Civilization Identity Prompts Continuation, not Initiation

In his seminal publication “Clash of the Civilizations?” Samuel P. Huntington offers an explanation for why conflict between groups occurs on both a micro as well as a macro level. Noting that nation-states are no longer the classification by which groups of people identify themselves, Huntington argues that future conflicts will take place between civilizations, which he defines as “the broadest level of cultural identity people have short of that which distinguishes humans from other species” (Huntington 1993, 24). 

Huntington’s civilizational perspective has made its way into discussions that attempt to determine the cause of civil conflicts in recently war-torn countries. However, his thesis lacks an explanation for the exact conversion from cultural animosities to organization violence (Lecture, Class 21). With time, his argument has become a backdrop against which various scholars have argued that other structural or institutional factors explain this link between cultural tension and organized violence.  

In this paper, I argue that Huntington’s central argument that civilizational differences naturally predispose different cultural groups to experience bloody conflict is flawed: civil war comes about as a result of a series of methodical decisions taken by the political elites of a state, who benefit from demonizing other groups in the society, be it through either rhetoric or through actual institutional design. However, this should not lead us to disregard Huntington’s civilizational perspective altogether. The civilizational outlook is important to consider because it provides these elites a salient tool with which to galvanize their support base, and even to prolong the conflict. 

In their cross-national study looking at 127 civil wars between the years 1945 and 1999, Fearon and Laitin run regression models in an attempt to isolate the factors that precipitate civil conflict (Fearon and Laitin 2003). Contrary to what Huntington would have projected, they find that more ethnically diverse states were not more likely in any given year to experience civil war, which meant that the supposedly irreconcilable cultural divisions between groups did not naturally give way to organized conflict (Fearon and Laitin 2003, 75). Further, the authors find that not only are there plenty of civil wars which are not related to ethnicity, even those that fit the category of an ethnic war had underlying causes other than ethnic or nationalist (Fearon and Laitin 2003, 83). If ethnic wars in particular were not driven by hostile ethnic or nationalist identities coming to a head, Huntington’s thesis does not hold.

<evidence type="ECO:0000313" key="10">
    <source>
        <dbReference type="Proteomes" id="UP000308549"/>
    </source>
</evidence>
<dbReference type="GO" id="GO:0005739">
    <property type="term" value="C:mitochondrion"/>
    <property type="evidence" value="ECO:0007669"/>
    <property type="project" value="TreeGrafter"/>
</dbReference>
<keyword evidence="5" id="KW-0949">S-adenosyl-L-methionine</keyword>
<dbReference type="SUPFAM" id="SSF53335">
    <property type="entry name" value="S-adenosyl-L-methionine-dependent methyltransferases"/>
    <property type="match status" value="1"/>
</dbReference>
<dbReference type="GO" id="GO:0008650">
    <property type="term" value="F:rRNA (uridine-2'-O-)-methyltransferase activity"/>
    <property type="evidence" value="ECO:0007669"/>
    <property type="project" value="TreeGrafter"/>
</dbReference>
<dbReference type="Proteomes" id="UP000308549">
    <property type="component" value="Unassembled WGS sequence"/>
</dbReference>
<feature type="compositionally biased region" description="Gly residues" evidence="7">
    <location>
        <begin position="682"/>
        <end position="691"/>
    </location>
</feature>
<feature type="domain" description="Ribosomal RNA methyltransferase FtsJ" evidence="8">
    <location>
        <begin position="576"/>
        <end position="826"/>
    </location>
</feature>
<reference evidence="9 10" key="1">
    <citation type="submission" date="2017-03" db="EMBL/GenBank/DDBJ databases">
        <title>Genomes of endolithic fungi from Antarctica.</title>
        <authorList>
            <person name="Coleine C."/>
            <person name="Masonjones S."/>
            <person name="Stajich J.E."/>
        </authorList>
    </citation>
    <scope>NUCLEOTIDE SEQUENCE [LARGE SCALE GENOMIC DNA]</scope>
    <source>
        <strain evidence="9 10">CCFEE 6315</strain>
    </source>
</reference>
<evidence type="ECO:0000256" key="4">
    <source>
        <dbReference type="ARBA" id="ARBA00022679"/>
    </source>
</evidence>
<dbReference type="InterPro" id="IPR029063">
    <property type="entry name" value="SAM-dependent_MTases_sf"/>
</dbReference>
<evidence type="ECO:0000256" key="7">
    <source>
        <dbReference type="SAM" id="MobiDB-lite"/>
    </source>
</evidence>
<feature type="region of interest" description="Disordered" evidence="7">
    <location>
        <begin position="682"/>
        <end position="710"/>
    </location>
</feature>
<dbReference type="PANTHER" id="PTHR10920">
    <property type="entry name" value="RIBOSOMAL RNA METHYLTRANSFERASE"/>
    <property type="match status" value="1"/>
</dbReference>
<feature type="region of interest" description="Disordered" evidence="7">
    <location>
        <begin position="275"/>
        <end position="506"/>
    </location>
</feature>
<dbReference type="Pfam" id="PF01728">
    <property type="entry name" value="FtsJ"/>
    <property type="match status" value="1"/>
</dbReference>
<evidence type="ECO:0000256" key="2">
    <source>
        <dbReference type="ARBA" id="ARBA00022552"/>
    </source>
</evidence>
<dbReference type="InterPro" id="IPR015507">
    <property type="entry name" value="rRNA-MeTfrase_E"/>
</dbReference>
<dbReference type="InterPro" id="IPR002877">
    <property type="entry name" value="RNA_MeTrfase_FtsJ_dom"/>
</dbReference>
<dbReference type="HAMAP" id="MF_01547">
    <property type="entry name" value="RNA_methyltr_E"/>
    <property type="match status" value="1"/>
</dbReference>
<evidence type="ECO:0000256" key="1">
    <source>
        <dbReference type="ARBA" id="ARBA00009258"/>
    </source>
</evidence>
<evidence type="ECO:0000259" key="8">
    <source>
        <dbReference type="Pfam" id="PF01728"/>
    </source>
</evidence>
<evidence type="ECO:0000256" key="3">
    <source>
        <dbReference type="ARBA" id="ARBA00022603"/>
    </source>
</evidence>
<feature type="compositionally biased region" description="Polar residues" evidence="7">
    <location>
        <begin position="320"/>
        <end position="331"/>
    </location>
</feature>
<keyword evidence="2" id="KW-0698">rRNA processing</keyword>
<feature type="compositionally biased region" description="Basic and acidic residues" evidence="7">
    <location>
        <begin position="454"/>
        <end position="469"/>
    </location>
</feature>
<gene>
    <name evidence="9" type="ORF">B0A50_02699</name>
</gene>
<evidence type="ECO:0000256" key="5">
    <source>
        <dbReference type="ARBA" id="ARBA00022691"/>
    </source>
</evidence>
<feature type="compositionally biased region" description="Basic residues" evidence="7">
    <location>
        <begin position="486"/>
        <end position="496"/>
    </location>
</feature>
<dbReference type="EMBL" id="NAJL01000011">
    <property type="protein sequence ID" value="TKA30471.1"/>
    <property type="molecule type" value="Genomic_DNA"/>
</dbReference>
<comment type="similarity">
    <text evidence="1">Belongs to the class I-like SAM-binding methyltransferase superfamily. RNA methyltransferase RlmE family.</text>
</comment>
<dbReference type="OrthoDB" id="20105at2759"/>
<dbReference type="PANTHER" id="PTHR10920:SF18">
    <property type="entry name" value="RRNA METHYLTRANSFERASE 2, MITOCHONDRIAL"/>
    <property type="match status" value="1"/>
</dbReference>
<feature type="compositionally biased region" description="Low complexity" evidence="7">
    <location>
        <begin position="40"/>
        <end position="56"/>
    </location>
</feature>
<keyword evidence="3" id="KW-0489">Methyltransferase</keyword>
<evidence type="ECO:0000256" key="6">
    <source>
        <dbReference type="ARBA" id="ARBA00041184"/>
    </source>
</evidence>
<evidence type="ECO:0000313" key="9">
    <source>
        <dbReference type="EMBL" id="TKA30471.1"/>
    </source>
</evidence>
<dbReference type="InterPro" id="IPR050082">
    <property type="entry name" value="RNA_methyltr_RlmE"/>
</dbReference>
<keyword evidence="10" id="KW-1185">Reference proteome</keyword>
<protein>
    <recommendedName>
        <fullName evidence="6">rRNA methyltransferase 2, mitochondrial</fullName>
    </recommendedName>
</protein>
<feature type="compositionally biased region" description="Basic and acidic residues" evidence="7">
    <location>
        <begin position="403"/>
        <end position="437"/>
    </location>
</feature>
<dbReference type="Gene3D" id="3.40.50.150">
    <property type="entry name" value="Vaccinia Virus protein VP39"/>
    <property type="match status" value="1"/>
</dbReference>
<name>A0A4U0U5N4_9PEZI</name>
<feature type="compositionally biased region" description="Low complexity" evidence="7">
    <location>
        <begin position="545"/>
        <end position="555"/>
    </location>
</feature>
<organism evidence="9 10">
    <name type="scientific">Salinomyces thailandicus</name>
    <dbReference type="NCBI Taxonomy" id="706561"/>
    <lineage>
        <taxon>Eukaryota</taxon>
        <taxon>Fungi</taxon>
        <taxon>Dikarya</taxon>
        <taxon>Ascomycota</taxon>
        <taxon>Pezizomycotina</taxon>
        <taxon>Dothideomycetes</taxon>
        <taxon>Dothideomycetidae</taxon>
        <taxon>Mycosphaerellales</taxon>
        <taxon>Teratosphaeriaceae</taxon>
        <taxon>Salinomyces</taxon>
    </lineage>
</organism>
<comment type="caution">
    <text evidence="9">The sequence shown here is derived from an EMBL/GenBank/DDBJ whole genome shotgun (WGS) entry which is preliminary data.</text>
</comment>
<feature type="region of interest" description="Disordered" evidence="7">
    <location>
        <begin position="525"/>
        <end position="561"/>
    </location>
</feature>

However, Fearon and Laitin quickly dismiss the cultural and social motivations of various insurgent groups, which could in fact reveal cleavages between ethnically homogenous versus ethnically diverse states. On that same note, Fearon and Laitin do not take special care with the levels of ethnic marginalization in the states where civil conflict occurred. This could mean that in countries with great ethnic diversity, the authors might not have accounted for whether minorities in those countries were treated justly in the political system.  

In their piece, “Why do Ethnic Groups Rebel?”, authors Cederman, Wimmer, and Min argue that the state plays quite an active role in bringing about civil conflict in diverse states through institutional designs that intentionally exclude or disenfranchise groups (Cederman, Wimmer, and Min 2010). The authors argue that in fact greater exclusion of representatives of an ethnic group, as well as history of conflict between ethnic groups who have for a while been vying for political power will increase the odds of civil war (Cederman, Wimmer, and Min 2010, 88). 

In this paper, it becomes clear why although Huntington’s main thesis that the mere presence of different groups in a society will not inevitably lead to civil war was misguided, ethnic diversity still plays a factor in intra-state conflicts. For the political elites of an ethnically diverse state who wish to keep power for themselves, galvanizing the masses using the appeal of a nation as an imagined community can gain them more support as they seek to exclude others, especially if they are unable or unwilling to gain legitimacy in other ways (Cederman, Wimmer, and Min 2010, 94). Even as we cannot fully accept Huntington’s thesis that cultural differences on their own can automatically prompt conflict between groups, we also cannot fully discard the power of imagined identity, especially as it is propagated by a self-serving political class. Through imagination, civilizational identities become real, and are as lethal and therefore important as Huntington predicted. 

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